Once you have heard from a potential volunteer or their details have been passed on to you by us, it is crucial you maintain the interest by responding to them quickly. Get them on board as soon as you can -before someone else does! Although the procedure for screening volunteers can take a little time, especially if you require CRB checks, you could maintain their interest by sending an information pack or by inviting them to visit and find out about your organisation. However you do this, though, keep them informed. An application form can help you get the information you need from a volunteer, but try not to make it too daunting or too like a job application, and we advise you not to make completing this the first thing you require from a potential volunteer.
If the role of the volunteer involves working with vulnerable people and/or working unsupervised it might be wise to have procedures for screening potential volunteers. It is important to apply these consistently to all volunteers; most people will understand that such procedures are necessary to safeguard the organisation and the people who use its services.
You may wish to take up references for volunteers, particularly if they will be working unsupervised or will have direct access to people who are vulnerable.
Where the volunteer opportunity involves unsupervised access to children or other vulnerable people, you might also wish to ask if volunteers have any criminal convictions or cautions. Under the Rehabilitation of Offenders Act 1974 people working in this field as staff or volunteers are required to declare even spent convictions. You need to have clear guidelines in advance what types of offence would prevent someone from being accepted as a volunteer, and whether or not you will make any exceptions (e.g. length of time since the offence, one-off offences).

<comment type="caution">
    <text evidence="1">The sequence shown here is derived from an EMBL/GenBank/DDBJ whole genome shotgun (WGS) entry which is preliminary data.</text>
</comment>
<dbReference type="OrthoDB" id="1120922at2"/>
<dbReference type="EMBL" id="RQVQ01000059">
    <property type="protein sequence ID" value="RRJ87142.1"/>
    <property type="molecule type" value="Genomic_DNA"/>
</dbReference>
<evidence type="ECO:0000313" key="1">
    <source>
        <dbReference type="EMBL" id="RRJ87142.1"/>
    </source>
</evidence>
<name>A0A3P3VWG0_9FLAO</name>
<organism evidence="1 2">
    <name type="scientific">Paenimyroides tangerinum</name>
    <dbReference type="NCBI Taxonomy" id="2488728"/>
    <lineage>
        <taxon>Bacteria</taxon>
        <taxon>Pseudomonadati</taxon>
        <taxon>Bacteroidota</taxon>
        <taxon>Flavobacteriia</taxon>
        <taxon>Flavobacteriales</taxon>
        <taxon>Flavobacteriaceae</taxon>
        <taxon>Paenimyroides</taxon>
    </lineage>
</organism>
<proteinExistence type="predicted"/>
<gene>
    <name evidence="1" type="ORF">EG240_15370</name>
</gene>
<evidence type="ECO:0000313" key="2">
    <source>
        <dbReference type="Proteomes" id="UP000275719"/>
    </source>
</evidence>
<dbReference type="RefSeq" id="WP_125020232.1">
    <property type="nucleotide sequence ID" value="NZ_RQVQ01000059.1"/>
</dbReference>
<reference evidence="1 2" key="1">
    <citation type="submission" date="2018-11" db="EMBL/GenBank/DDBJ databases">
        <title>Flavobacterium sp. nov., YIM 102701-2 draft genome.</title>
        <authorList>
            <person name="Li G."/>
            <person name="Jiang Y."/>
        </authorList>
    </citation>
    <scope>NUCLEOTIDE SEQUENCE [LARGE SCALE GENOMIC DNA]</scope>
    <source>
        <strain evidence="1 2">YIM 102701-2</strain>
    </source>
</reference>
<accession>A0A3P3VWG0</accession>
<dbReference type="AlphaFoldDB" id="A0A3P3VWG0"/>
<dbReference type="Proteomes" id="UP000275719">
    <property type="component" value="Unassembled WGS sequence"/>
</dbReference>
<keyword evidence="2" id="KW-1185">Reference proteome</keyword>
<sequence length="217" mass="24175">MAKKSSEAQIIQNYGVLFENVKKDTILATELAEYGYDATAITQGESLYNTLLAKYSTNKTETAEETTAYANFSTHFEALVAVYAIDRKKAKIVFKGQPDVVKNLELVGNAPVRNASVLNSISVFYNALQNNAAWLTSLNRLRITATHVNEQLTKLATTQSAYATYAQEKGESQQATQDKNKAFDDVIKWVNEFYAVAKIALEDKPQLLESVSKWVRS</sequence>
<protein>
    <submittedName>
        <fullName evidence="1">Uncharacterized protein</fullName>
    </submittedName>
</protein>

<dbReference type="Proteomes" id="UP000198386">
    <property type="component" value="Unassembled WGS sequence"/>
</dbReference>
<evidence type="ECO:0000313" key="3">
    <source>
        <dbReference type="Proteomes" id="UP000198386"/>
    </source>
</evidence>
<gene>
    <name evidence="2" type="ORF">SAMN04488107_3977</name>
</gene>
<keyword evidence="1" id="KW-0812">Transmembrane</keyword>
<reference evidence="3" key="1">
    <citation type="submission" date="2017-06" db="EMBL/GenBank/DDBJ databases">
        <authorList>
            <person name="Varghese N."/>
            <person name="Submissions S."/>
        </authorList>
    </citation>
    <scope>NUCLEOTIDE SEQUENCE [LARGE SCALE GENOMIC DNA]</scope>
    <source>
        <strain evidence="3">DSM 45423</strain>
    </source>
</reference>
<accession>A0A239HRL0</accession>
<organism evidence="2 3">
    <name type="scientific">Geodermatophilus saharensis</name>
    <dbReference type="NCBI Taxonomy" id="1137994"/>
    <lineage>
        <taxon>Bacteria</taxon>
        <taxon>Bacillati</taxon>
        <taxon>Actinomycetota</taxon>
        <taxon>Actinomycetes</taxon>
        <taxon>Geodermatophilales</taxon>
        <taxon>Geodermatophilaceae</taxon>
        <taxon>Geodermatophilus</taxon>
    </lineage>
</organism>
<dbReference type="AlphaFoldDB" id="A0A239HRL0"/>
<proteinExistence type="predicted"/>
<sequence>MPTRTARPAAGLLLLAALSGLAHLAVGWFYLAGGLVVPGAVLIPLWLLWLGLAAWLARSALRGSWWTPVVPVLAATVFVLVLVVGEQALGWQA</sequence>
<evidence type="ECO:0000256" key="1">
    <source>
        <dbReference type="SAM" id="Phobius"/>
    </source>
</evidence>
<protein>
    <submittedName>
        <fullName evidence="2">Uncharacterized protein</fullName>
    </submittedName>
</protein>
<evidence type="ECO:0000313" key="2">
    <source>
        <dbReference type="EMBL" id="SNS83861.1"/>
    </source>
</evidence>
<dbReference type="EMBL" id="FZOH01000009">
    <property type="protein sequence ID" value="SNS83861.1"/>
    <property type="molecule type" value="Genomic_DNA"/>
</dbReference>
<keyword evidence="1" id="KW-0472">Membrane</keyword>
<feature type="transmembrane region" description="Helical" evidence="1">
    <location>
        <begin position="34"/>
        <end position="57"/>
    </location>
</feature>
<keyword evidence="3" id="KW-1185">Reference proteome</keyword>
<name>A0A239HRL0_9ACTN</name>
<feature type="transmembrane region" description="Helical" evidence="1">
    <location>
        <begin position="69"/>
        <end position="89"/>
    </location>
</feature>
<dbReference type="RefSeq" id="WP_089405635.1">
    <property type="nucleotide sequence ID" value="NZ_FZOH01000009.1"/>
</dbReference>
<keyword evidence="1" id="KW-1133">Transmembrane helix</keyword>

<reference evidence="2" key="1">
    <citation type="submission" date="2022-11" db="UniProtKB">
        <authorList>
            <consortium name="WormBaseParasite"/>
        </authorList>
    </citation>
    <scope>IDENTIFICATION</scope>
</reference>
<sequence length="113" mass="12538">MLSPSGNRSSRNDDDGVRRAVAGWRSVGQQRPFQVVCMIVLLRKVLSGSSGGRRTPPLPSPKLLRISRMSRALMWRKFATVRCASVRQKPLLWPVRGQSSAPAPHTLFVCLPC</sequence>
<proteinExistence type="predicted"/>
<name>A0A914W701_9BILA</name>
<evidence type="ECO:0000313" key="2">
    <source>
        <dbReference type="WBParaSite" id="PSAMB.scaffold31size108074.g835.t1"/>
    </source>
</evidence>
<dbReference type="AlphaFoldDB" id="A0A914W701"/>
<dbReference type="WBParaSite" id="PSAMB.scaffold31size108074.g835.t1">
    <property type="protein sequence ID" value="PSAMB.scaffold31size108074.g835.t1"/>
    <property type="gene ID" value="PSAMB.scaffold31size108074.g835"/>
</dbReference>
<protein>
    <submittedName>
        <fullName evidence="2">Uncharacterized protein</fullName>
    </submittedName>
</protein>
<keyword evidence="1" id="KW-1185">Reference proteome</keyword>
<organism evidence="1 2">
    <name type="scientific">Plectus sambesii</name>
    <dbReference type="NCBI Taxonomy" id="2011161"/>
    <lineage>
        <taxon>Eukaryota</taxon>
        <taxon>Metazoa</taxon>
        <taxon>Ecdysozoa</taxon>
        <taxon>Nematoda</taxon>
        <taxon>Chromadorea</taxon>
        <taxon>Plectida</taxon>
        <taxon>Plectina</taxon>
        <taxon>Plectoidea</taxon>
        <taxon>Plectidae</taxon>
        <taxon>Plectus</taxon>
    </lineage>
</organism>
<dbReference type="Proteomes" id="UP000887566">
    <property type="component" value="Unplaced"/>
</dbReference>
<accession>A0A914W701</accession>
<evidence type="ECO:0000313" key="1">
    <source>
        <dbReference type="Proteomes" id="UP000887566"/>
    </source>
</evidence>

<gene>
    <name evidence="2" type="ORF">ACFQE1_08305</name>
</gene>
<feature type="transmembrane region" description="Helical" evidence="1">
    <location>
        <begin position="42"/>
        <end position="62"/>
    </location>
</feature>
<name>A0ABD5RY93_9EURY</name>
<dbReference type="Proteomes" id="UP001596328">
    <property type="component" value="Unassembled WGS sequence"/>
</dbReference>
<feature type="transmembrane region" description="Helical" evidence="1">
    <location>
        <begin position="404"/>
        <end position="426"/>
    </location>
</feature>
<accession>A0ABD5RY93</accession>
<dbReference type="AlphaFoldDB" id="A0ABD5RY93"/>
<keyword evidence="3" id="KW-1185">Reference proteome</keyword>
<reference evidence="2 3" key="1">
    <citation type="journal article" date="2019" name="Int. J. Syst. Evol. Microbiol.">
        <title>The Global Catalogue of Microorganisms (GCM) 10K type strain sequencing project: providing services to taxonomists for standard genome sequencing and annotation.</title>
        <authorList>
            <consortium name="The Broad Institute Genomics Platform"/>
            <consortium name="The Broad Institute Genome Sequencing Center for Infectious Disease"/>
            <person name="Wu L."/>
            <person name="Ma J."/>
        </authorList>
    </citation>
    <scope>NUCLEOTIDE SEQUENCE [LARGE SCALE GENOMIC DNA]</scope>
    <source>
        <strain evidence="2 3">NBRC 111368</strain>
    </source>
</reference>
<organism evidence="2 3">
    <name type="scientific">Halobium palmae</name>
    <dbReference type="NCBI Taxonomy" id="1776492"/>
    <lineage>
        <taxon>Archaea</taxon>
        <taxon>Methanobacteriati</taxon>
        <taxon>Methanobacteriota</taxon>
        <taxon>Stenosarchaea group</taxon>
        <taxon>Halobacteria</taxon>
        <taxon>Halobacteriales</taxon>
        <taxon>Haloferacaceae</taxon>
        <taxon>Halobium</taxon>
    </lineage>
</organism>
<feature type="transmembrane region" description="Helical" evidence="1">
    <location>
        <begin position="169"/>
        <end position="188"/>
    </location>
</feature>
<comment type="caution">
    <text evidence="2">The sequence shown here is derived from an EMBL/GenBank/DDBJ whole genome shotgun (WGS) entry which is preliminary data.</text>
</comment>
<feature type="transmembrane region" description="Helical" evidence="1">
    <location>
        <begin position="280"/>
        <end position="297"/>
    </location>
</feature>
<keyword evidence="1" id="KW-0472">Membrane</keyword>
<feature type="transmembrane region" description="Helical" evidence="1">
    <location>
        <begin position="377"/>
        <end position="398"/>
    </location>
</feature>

The Disclosure and Barring Service has been set up to enable organisations to access criminal record checks for roles that involve unsupervised access with children or vulnerable adults. You need to bear in mind that criminal record checks are fallible and are cannot substitute for good practice procedures by your organisation which minimise the risks.
Meeting with a volunteer can help you clarify what their interests and skills are and what your organisation is offering as a volunteer role. You might want to make clear what time commitment you are hoping for, the duration, and how long it is likely to be before they can start.
Turning a volunteer down
If they are really not suitable for a particular task, try not to turn down an offer of help – can you find them another role within the organisation? If you are going to turn a volunteer down, let them know as soon as possible, thank them for their offer and be as honest as you can about the reasons. It can be very demoralising not to hear anything, or to be told that help is no longer needed when the organisations is still advertising for volunteers. If it is not possible for you to involve a potential volunteer who approaches you please refer them back to us so that we can help them to find something else.
Keeping us informed
We welcome feedback – this helps us ensure the information we keep is accurate and also enables us to keep the statistics we need so that we can keep others aware of the value we give to the local voluntary sector. Therefore, please do let us know the outcome of any volunteers that we have referred to you, and please do tell us if there are any changes to your volunteer requirements or contact details.
Managing volunteers can sometimes throw up difficult situations or leave you wondering what the best approach is. Whether you have queries around legal issues, support needs or other issues, we can offer you support and advice on all issues surrounding volunteering.